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Many Police Fear Duty in Jangalmahal

No, it is not in fear of the Maoists, but being unable to cope with the pressure from the government. They do not want to be a party to the state-sponsored terrorism. They cannot support the random and mindless killing of poor tribal people by branding them as ‘Maoists’. Some are forced to take transfer. Some of the junior officers had to resign as they could not follow the order of seniors.

One officer who has worked in the tribal belt of Bengal for some time said – it is more to please the ruling party that some of the police officers are unnecessarily torturing the jungle people. And as a consequence of this torture many of the common men have joined the ‘Maoist’ group.

Another sub-inspector of police who joined duty at Jangalmahal in 2002 and is posted at another thana [precinct] at present recounts his tale of horror. “Our camp was at an old mansion in Belpahari. One day while returning from our usual round through an almost deserted village, we saw an old man on the verandah of a hut. On the instruction of our senior inspector three or four of us picked up this old man and literally carried him to our van. Some of the policemen even kicked him in the stomach calling him ‘Janajuddho’ (People’s war group). But I know the old man was doing nothing but boiling some leaves in a vessel. All of us knew that this bent old man could never be a militant terrorist. But he was anyway sent to the lock up as a man of the people’s war group.”

Soon after the explosion in the Jhitka jungle, the then additional Police Superintendent Sumeet Chaturvedi abruptly took a transfer from West Midnapur to Delhi. In his two years’ tenure in the state before he was posted at the jungle, he was under constant pressure. This young officer had witnessed how the CPM party was using the police force to keep the tribal people under pressure and was branding them as ‘Maoists’. These more humane officers had seen what enormous atrocities could be meted out to the starving or ill-fed poor people by the ‘loyal’ policemen always trying to please the ruling party. Before taking transfers, these men had expressed their painful tales of woe to their near ones.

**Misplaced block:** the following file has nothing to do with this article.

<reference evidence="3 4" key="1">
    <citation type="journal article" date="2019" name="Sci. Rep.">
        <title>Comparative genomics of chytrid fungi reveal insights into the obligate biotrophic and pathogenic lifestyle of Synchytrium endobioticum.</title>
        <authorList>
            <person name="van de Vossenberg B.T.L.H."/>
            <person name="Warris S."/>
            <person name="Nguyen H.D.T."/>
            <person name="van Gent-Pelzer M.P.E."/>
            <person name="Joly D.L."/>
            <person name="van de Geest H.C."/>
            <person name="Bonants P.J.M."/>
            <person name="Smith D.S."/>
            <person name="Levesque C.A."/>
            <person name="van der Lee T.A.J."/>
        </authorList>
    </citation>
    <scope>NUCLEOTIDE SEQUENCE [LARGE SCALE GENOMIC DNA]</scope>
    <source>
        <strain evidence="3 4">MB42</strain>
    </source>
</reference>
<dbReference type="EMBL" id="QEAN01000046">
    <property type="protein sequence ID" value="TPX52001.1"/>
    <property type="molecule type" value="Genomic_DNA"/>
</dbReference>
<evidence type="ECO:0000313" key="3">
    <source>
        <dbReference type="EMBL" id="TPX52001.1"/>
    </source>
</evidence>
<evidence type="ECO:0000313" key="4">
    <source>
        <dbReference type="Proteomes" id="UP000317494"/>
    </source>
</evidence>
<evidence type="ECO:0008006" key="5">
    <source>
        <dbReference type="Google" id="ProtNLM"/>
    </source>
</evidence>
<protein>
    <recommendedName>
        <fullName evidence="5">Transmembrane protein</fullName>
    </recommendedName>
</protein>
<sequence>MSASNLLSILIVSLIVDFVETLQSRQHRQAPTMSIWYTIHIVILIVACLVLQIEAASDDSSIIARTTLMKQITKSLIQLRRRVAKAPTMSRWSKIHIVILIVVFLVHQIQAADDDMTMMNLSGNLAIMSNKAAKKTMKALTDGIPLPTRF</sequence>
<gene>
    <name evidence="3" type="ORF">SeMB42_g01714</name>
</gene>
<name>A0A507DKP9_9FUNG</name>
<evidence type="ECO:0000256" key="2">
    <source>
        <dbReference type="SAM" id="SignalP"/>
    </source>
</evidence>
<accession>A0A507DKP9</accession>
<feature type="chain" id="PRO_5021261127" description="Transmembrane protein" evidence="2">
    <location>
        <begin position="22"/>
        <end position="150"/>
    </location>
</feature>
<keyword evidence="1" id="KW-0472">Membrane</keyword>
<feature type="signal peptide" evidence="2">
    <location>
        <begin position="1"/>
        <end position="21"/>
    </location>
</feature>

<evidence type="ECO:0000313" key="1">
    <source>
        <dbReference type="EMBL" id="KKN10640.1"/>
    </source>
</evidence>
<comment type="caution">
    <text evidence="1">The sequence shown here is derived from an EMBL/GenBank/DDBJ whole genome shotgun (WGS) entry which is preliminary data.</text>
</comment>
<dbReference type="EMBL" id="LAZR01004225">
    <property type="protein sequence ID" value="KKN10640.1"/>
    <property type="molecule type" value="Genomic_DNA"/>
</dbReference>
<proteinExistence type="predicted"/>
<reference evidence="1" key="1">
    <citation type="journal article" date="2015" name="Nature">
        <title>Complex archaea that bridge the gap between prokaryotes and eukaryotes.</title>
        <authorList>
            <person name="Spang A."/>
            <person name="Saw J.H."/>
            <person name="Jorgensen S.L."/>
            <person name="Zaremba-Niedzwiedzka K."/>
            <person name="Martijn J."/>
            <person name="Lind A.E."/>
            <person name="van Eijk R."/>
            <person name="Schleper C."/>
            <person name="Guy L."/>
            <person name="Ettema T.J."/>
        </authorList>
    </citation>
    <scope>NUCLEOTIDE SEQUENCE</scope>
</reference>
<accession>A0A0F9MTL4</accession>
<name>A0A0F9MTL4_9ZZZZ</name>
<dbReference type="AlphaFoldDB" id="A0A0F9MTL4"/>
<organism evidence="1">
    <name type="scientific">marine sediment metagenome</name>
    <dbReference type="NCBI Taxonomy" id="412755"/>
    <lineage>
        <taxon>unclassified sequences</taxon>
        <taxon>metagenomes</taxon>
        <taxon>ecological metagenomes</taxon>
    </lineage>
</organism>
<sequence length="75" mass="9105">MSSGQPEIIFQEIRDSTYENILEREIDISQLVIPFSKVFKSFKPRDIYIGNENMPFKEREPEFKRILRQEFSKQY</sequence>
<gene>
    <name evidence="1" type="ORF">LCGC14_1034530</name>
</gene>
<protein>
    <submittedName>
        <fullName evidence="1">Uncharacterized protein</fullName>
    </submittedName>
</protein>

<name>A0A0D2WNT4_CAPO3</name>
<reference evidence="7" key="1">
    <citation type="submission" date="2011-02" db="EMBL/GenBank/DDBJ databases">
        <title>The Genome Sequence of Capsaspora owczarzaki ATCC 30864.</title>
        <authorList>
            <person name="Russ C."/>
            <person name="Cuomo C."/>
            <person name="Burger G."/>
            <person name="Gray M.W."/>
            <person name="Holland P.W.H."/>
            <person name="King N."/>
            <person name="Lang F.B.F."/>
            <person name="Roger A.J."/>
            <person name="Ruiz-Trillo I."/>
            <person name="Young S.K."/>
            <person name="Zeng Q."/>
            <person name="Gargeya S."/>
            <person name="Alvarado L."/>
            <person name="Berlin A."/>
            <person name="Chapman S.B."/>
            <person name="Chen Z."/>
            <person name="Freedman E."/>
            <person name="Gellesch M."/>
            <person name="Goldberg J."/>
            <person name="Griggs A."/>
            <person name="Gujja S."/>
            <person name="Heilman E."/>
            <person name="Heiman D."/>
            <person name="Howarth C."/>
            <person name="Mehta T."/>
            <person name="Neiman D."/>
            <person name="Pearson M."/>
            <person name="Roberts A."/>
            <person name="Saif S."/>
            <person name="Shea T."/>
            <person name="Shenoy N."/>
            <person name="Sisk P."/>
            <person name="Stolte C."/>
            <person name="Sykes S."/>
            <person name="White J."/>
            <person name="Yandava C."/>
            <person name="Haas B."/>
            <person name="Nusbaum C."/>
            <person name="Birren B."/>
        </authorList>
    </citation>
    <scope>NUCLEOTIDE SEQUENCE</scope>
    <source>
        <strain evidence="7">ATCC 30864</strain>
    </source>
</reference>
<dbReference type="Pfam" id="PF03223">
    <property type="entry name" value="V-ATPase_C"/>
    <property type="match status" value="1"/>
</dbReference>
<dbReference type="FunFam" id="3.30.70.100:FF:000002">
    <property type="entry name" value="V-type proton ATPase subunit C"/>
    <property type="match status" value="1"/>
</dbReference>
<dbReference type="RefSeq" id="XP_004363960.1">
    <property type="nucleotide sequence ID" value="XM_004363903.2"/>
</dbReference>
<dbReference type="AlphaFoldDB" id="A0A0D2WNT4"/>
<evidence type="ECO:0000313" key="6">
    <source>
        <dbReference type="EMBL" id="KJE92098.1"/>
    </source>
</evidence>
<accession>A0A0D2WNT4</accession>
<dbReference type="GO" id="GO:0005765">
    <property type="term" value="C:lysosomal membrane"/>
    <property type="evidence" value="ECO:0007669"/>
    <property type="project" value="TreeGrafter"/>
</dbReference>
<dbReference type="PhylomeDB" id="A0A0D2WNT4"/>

Parveen Kumar, who was the Superintendent of police in W. Midnapur earlier for a long time was well-known for his strategies to counter Maoist insurgencies. He was close to the leaders of the ruling party and managed to get favorable postings. This Parveen Kumar on his return as the DIG [Deputy Inspector General of the police], Midanapur range supposedly had some difference of opinion with the government’s decisions. In June this year, soon after leading the attack by joint forces in Lalgarh, he abruptly took a transfer from this state. It is heard that he does not intend to return to W. Bengal before 2013-2014.…

…Another police officer who has worked many years in the tribal area blamed the police atrocities along with lack of development in the region for the rise of today’s ‘Maoists’.

Many junior officers faced the wrath of seniors as they refused to follow their unethical orders. Additional police superintendent Sisir Das had to resign under such circumstances when he could not bear the pressure of unjustifiable instructions by his seniors. Most of these orders were not written down. So whenever there were any untoward incidents as results of these verbal orders, the junior had to bear the brunt, said one such officer.

All the trouble started when there was a small blast near the Kolaichondi canal on the chief minister’s convoy on 2 November, 2008. The police started severe action in Chhotopelia village. They picked up school boys from this village 70 kilometers away from the incident, tortured women and humiliated teachers. A veteran officer posted in Jangalmahal argues [that] there are many who had been wrongly arrested as ‘Maoists’ and detained, who later really turned into Maoists.

Who is responsible for this?

Many police personnel who kept quiet in fear of seniors for so long are now expressing their opinion. They are agreeing that as in Lalgarh, even in Nandigram they had to launch severe action from the beginning only to please the CPM.

‘iCore EKDIN’, Bengali daily newspaper, November 2, 2009